BlackBerry (NYSE:BB) loyalists have enjoyed a nice year, as its stock price continues to impress, up more than 34% in 2014 alone. Not bad for a floundering device maker seemingly knocking on death's door a few months ago. Striking a deal with Foxconn to outsource the manufacturing of BlackBerry devices got the ball rolling, and one-time suitor and largest shareholder Fairfax Financial really jump-started BlackBerry's rise when it committed another $250 million earlier this year to support CEO John Chen's turnaround efforts.
Though shareholders certainly aren't complaining, the problem with BlackBerry's stock-price pop is that nearly a third of it has come in the past week, and for all the wrong reasons. For mid- to long-term investors, understanding why BlackBerry stock has increased about 11% the past week or so, and whether its rise is sustainable, are questions that need to be answered.
The good news
BlackBerry's recent run isn't without some merit. Chen and team have spent much of the past week introducing new products and services that gave fans some things to hold onto. BlackBerry Messenger, or BBM, arguably its most intriguing and valuable asset, will be available to Windows Phone users and for Nokia's new line of lower-end smartphones. BBM opened the doors to iOS and Android operating systems a while back and now has completed the OS availability trifecta.
Chen and his nearly new management team also introduced a couple of new phones in the past week, giving fans more ammunition for their buying spree. The two new phones, the all-touch Z3 designed with BlackBerry's Indonesian friends in mind, and the Q20, with physical keypad for diehards, should help to solidify its existing customer base.
About the same time BlackBerry was introducing its new phones and expanding its BBM universe, it also unveiled its latest, greatest enterprise solution, BES12. According to BlackBerry, the BES12 will "unify" earlier versions of the enterprise mobility services BES5 and BES10 into one platform and simplify pricing for customers with a new, tiered structure.
That's a lot of news, introductions, and possibilities for investors, and it'd be easy to think those drove BlackBerry's recent stock price run. While new smartphones, an upgraded enterprise solution, and an expansion of BBM's reach are nice, that's not what's driving BlackBerry's jump in value.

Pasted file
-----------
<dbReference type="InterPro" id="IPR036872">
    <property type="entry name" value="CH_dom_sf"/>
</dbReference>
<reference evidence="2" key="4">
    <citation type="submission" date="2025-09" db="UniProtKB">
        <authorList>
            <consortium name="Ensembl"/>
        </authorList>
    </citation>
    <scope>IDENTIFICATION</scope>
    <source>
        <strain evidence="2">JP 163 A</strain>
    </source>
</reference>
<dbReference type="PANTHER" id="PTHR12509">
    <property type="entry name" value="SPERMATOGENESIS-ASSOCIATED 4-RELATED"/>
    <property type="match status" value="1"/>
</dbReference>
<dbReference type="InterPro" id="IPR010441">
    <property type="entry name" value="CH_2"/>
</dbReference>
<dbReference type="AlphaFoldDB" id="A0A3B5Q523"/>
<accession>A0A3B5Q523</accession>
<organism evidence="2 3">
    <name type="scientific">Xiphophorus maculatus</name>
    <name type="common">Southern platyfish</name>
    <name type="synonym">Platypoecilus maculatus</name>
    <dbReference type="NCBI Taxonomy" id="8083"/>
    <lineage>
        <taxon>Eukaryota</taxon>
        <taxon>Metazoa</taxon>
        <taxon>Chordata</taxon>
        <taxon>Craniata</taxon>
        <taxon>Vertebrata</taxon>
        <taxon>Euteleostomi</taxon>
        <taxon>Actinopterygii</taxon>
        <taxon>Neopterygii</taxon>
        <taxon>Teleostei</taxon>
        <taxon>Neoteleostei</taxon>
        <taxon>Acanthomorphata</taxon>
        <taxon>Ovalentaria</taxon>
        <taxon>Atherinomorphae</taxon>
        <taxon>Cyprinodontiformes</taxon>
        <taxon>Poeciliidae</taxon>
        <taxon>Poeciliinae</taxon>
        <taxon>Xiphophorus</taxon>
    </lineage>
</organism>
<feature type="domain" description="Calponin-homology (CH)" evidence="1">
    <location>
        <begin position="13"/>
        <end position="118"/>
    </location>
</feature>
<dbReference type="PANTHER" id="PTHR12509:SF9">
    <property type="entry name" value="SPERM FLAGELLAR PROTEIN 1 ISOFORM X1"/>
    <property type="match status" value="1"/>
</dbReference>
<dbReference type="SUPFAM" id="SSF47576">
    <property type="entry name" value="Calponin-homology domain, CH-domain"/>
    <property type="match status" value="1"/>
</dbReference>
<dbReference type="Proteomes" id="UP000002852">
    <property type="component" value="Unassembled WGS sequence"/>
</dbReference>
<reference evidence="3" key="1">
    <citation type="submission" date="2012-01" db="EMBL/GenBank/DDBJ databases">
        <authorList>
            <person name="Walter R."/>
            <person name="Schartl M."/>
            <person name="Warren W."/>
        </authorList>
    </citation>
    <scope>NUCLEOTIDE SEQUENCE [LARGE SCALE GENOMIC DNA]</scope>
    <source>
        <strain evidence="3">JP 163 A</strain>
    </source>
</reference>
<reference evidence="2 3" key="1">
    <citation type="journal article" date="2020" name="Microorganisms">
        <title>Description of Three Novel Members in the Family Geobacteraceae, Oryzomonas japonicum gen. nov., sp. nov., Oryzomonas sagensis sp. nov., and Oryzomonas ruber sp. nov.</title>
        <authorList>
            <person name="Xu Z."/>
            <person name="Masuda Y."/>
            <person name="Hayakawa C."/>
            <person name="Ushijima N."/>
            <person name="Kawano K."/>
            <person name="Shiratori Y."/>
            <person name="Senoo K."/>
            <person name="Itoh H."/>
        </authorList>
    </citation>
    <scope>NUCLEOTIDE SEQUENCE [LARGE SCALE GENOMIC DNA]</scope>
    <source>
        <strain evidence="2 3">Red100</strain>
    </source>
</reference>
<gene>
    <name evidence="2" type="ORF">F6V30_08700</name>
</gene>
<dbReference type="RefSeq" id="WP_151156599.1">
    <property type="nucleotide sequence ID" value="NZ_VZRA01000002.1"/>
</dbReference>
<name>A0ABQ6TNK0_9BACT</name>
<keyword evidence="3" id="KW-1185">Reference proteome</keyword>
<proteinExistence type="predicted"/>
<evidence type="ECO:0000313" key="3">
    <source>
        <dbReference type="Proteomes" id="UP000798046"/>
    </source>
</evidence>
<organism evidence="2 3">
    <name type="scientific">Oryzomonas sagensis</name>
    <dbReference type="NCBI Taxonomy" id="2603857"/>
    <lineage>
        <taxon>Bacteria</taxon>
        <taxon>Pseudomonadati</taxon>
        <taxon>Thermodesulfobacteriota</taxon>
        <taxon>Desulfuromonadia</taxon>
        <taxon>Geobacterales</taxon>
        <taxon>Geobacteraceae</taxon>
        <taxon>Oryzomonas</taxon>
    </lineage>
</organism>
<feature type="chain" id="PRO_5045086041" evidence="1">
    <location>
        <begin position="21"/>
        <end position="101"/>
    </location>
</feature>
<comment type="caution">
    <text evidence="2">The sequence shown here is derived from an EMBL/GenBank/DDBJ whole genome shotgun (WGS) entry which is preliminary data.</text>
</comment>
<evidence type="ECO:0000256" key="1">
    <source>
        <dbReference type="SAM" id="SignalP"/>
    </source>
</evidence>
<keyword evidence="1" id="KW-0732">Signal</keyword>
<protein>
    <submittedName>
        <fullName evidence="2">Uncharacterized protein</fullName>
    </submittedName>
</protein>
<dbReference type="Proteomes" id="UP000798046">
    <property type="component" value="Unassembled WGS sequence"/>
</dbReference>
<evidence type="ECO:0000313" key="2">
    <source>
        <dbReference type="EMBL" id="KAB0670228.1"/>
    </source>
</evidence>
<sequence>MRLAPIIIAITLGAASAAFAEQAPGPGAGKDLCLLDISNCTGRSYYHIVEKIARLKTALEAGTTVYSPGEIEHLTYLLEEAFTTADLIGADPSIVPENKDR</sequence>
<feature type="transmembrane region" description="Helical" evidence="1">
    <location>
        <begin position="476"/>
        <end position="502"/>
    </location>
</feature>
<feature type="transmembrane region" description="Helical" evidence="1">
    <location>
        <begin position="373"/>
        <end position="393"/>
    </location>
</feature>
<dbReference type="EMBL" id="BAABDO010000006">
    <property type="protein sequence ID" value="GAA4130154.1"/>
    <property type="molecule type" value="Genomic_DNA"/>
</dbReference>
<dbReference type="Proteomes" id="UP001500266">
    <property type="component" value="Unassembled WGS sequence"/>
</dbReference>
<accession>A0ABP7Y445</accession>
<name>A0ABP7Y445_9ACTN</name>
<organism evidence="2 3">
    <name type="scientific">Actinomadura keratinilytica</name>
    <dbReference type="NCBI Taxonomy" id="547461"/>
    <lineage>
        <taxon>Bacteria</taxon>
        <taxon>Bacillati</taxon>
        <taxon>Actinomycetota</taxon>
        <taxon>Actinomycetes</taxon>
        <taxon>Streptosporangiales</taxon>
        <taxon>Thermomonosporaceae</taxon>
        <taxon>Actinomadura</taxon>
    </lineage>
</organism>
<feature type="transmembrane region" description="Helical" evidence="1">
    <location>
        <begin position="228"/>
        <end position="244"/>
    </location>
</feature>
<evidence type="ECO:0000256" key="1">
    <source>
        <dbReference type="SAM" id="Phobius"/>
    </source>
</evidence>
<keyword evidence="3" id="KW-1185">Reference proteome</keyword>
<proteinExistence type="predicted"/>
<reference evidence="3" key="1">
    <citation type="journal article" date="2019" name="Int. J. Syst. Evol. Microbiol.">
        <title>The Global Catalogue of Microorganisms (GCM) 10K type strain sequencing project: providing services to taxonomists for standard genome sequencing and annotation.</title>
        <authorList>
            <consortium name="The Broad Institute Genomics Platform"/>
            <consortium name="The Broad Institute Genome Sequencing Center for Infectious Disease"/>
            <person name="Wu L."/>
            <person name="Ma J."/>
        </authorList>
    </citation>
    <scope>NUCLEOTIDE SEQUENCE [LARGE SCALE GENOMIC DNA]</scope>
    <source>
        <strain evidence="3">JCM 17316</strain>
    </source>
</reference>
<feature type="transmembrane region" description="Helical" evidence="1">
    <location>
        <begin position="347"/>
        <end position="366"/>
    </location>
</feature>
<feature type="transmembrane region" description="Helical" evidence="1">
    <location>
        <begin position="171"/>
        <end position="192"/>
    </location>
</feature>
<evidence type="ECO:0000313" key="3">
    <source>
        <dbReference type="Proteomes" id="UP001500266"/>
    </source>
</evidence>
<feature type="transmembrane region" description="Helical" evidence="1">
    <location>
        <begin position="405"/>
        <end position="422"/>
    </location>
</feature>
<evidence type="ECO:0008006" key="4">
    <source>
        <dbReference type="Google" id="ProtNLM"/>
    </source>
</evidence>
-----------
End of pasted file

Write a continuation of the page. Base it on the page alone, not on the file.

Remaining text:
The not-so-good news
On one hand, introducing new phones isn't likely to hurt, but keep in mind that BlackBerry recognized revenue on a mere 1.9 million smartphones in its recent fiscal 2014 Q3, about half the previous year's Q3 sales. The introduction of a new phone to keep its dwindling customer base and another to try to win over new users in Indonesia hardly warrant a double-digit percentage jump in share price.
BlackBerry's growing enterprise customer base -- its BES 10 unit added another 5,000 customers last quarter -- and BBM is where Chen and team are going to win or lose, going forward. Unfortunately, BlackBerry is still trying to figure out the best way to monetize BBM's 85 million users, and therein lies the crux of the problem with its recent jump in stock price.
The real deal
The reason behind BlackBerry's recent 11% increase in stock price has little to nothing to do with its recent announcements. It's much simpler than that. Facebook has announced that it's paying $19 billion for a non-monetized, instant messaging app called WhatsApp. And a few days later in an interview with CNBC, Chen answered a question about selling BBM by stating the obvious: "If somebody comes to me with $19 billion, I would definitely sell it." Of course he'd sell BBM for $19 billion. Who wouldn't?
Final Foolish thoughts
Facebook's WhatsApp deal coupled with Chen's statement that he'd be open to a sale of BBM -- again, for $19 billion, of course he would -- gave speculative investors a lot of fodder, and a rise in stock price followed. But don't get swept up in that game. Investing in any company based on hope, particularly one in the midst of a do-or-die turnaround effort like BlackBerry, is a risky proposition. If you believe in Chen and the long-term prospects for BlackBerry, that's one thing, but don't bet on a sale of BBM; that's not the basis for a sound investment decision.